Arthroscopic decompression not recommended in the treatment of rotator cuff tendinopathy
a final review of a randomised controlled trial at a minimum follow-up of ten years
S. Ketola, J. T. Lehtinen, I. Arnala
DOI: 10.1302/0301-620X.99B6.BJJ-2016-0569.R1 Published 31 May 2017
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Aims Rotator cuff tendinopathy has a multifactorial origin. Rejecting the mechanistic theory has also led to abandoning operative treatment at initial presentation in the first line. Physiotherapy exercise programmes are the accepted first line treatment. The aim of this study was to assess the long-term additional benefits of subacromial decompression in the treatment of rotator cuff tendinopathy.
Patients and Methods This randomised controlled trial of 140 patients (52 men, 88 women, mean age 47.1 years; 18 to 60) with rotator cuff tendinopathy extended previous work up to a maximum of 13 years. The patients were randomised into two treatment groups: arthroscopic acromioplasty and a supervised exercise treatment and a similar supervised exercise treatment alone. Self-reported pain on a visual analogue scale (VAS) was the primary outcome measure. Secondary measures were disability, working ability, pain at night, Shoulder Disability Questionnaire score and the number of painful days during the three months preceding the final assessment.
Results A total of 90 patients (64%) returned questionnaires at a mean 12 years after randomisation. On an intention-to-treat basis, both treatment groups reached statistically significant improvement compared with the initial VAS for pain, but there was no significant difference between groups. The same was true in the secondary outcome measures. Due to group changes, the results were also analysed per protocol: operated or not. No significant differences between the groups were found.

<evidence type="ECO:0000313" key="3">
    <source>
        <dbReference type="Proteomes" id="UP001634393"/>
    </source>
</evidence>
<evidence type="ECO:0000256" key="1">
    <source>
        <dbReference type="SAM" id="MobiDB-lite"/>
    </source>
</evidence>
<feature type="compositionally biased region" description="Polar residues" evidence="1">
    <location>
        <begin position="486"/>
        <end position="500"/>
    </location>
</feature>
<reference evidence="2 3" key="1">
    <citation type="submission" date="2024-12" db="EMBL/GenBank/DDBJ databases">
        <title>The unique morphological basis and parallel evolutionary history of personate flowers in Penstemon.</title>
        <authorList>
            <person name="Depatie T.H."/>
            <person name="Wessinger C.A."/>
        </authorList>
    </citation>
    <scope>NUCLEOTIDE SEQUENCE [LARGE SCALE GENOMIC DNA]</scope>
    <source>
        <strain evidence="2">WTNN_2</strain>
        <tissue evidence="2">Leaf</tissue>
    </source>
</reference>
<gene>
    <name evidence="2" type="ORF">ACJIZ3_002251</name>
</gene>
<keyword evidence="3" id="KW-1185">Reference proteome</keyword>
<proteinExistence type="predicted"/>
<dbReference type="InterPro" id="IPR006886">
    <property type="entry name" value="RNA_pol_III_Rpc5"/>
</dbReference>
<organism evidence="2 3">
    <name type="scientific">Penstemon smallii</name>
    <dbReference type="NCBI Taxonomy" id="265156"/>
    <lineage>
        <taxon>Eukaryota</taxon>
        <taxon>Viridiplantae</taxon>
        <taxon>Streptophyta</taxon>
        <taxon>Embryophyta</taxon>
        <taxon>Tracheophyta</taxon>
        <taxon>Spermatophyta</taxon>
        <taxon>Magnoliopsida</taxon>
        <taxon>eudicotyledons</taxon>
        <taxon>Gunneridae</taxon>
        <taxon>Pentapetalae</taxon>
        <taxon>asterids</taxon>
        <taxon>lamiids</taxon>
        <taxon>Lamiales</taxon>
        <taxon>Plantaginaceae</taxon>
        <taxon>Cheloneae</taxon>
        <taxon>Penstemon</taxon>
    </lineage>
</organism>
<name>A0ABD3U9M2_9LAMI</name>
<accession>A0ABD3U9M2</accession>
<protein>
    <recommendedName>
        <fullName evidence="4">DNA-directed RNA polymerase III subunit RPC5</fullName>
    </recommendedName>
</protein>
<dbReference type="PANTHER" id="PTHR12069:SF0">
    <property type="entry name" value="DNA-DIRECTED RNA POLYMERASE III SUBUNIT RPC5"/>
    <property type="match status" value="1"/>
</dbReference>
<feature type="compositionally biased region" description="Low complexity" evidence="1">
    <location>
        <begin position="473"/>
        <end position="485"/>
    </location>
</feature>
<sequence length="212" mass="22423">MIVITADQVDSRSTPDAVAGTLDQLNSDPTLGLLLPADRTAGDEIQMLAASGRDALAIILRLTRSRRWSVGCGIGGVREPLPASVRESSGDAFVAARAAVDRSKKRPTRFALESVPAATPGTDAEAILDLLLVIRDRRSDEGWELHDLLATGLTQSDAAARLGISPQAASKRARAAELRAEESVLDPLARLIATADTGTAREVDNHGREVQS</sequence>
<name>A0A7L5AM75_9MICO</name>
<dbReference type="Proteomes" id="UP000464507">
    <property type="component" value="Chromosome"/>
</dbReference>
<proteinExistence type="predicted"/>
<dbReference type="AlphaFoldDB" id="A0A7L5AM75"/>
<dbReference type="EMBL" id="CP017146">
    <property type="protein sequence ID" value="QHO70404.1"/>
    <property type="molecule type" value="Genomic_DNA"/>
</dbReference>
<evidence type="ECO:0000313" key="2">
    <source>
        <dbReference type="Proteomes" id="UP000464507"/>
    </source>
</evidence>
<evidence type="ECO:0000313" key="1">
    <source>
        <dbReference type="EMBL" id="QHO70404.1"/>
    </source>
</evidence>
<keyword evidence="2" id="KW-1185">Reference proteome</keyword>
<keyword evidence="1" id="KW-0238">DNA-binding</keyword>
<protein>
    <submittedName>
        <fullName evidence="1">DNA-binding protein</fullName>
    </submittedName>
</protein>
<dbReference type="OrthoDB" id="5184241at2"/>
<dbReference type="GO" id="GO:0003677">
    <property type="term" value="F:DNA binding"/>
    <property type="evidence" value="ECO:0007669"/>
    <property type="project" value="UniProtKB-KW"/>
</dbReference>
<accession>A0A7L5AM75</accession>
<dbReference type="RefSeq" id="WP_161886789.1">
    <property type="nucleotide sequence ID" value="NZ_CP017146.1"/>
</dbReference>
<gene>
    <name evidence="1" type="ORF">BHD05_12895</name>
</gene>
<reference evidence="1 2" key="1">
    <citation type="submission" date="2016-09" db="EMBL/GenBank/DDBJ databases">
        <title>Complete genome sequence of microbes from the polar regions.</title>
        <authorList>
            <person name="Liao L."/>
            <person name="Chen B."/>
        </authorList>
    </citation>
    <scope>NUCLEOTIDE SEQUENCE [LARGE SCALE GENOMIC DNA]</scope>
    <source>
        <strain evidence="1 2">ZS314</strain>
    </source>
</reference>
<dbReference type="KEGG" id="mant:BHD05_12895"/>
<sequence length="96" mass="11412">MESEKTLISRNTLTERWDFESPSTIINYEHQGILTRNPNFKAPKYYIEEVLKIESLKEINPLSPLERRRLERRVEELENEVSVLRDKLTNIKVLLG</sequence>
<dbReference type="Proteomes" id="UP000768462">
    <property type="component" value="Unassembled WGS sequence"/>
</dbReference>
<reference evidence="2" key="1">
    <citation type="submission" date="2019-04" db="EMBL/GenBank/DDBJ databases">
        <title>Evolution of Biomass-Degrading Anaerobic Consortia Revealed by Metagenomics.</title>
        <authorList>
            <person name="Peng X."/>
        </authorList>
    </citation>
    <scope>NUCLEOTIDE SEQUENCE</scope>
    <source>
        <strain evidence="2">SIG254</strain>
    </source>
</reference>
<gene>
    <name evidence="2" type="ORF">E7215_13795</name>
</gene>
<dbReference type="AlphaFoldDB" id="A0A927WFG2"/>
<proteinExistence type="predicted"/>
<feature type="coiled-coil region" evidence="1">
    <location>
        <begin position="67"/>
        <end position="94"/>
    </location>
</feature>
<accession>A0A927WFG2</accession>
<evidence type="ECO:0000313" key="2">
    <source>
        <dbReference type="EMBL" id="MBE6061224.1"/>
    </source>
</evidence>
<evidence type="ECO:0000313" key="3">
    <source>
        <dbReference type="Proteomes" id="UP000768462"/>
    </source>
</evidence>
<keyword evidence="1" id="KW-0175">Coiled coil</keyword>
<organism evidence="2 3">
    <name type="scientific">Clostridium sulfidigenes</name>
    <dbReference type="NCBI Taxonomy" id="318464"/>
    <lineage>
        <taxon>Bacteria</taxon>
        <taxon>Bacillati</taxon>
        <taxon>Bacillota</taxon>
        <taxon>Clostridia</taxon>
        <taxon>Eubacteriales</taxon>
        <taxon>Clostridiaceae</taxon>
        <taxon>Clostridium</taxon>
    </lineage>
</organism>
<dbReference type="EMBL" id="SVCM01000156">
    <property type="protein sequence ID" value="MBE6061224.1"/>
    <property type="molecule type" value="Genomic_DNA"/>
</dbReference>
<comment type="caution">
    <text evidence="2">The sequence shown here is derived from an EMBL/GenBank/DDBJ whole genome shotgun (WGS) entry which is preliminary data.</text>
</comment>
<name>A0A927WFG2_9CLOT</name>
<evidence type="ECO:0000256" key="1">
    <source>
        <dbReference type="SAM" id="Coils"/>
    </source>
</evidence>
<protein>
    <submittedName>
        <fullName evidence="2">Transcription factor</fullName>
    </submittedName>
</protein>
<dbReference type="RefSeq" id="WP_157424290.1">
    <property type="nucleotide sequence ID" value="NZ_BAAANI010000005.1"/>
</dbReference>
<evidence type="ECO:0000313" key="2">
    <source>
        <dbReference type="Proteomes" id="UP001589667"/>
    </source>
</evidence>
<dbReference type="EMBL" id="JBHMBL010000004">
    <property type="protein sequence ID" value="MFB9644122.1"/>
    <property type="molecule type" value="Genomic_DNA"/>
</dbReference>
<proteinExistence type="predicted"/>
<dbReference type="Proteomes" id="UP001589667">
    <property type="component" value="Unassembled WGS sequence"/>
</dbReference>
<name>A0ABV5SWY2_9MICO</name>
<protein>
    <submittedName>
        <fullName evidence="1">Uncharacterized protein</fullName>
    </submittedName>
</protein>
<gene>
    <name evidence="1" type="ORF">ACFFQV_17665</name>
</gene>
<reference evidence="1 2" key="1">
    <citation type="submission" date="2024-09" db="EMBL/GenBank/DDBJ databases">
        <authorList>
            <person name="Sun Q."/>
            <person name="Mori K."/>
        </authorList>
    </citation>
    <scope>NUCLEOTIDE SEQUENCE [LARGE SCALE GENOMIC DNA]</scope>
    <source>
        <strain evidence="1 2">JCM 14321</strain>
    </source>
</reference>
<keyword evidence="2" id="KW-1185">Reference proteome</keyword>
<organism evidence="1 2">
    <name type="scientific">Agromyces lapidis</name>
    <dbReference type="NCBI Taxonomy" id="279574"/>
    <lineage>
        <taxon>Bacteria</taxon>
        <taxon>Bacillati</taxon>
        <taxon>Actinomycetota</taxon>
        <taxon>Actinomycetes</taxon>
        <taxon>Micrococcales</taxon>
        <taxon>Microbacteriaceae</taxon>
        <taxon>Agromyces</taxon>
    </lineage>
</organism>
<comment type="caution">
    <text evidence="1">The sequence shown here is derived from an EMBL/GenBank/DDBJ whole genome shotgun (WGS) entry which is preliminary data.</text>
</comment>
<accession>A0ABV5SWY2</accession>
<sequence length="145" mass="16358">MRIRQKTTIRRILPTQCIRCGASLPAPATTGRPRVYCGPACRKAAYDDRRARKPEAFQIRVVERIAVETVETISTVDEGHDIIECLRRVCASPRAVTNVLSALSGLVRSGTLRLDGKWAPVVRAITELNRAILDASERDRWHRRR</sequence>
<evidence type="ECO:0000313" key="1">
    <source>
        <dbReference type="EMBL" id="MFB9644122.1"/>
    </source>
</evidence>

Conclusion: The natural history of rotator cuff tendinopathy probably plays a significant role in the results in the long-term. Even though the patients who underwent operative treatment had a stronger belief in recovery, which is likely to be surgical and the effect of placebo, the exercise group obtained similar results. In the future, an optimum exercise regime should be searched for, as the most clinically and cost-effective conservative treatment for rotator cuff tendinopathy.
Cite this article: Bone Joint J 2017;99-B:799–805.
• Rotator cuff tendinopathyAnterolateral shoulder painShoulder impingementArthroscopic acromioplastyExercise treatmentLong-term results
• Author contributions:
S. Ketola: Participated in the conception and conduct of the study, Contributed to the final manuscript, Planning of the study, Recruitment of the patients, Organisation of the study, Collection and organisation of the data and statistics, Clinical analysis of the data, Literature review, Writing the draft, Critical commenting and improvement of the manuscript.
J. Lehtinen: Participated in the conception and conduct of the study, Contributed to the final manuscript, Recruitment of the patients, Clinical analysis of the data, Critical commenting and improvement of the manuscript.
I. Arnala: Participated in the conception and conduct of the study, Contributed to the final manuscript, Planning of the study, Organisation of the study, Clinical analysis of the data, Critical commenting and improvement of the manuscript.
The authors would like to thank A. M. Lampela (AML), physiotherapist, for assistance and examinations in this study, MSci H. Huhtala for her statistical expertise, and Prof. Sintonen for providing the 15D age-adjusted general population data for comparison.
No benefits in any form have been received or will be received from a commercial party related directly or indirectly to the subject of this article.
This article was primary edited by G. Scott.
Received June 14, 2016.
Accepted January 16, 2017.
©2017 The British Editorial Society of Bone & Joint Surgery